3 Million People Possibly Dead: Why the Korean War Still Haunts Asia

Sebastien Roblin

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Question: The Korean War is variously estimated to have claimed between 1.2 and three million lives, most of them civilian. Who was responsible for this tragedy?

For Western nations, the answer is uncomplicated: North Korea, backed by China and the Soviet Union, launched an unprovoked invasion of its southern neighbor in 1950.

An alternate history has been presented in Chinese textbooks, one in which the illegitimate lackeys of Western imperialists in the South attacked first, but China and the Soviet Union intervened to prevent an aggressive American invasion that threatened to sweep into China. The fact that a significant portion of North Korea’s population perished due to extensive U.S. bombing has made some sympathetic to the suffering of the small nation.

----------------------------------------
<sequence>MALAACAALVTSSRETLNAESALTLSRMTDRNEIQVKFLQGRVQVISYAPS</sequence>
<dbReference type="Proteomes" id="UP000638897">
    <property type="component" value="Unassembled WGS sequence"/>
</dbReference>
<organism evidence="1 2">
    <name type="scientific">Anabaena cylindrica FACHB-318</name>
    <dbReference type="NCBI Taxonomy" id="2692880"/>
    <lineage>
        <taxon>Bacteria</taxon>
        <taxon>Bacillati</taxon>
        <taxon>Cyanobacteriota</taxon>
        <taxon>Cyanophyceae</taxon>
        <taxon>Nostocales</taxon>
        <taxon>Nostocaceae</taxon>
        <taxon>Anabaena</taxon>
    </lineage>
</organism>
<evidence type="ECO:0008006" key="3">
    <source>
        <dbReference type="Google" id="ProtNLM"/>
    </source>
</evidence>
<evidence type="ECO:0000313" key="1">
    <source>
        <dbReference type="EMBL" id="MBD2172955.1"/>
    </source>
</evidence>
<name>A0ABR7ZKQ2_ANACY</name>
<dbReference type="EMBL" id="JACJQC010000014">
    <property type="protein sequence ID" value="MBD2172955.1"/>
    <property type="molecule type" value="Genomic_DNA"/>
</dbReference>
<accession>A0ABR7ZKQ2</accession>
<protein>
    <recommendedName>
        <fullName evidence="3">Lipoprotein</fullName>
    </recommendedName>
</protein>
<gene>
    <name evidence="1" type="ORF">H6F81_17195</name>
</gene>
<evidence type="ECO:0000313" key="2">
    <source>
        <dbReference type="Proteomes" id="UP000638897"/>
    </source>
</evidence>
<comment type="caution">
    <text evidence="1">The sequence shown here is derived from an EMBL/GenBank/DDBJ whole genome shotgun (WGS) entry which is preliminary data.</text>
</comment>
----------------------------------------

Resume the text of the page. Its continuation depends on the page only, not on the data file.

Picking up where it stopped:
Let’s assess the persuasiveness of these competing understandings of an admittedly complicated conflict. Korea was a formerly unified state that was occupied by Japan early in the twentieth century, then divided by the Soviet Union and United States at the end of World War II under improvised circumstances. Was the government in North or South more authentic and legitimate, and thus justified in attempting to overthrow the other?

In truth, both governments had effectively been installed by their respective backers to the exclusion of ideologically inconvenient opponents. Opposing political factions were simply not permitted in the North; in the South, there was a left-wing opposition, but its leaders were mostly arrested or assassinated.

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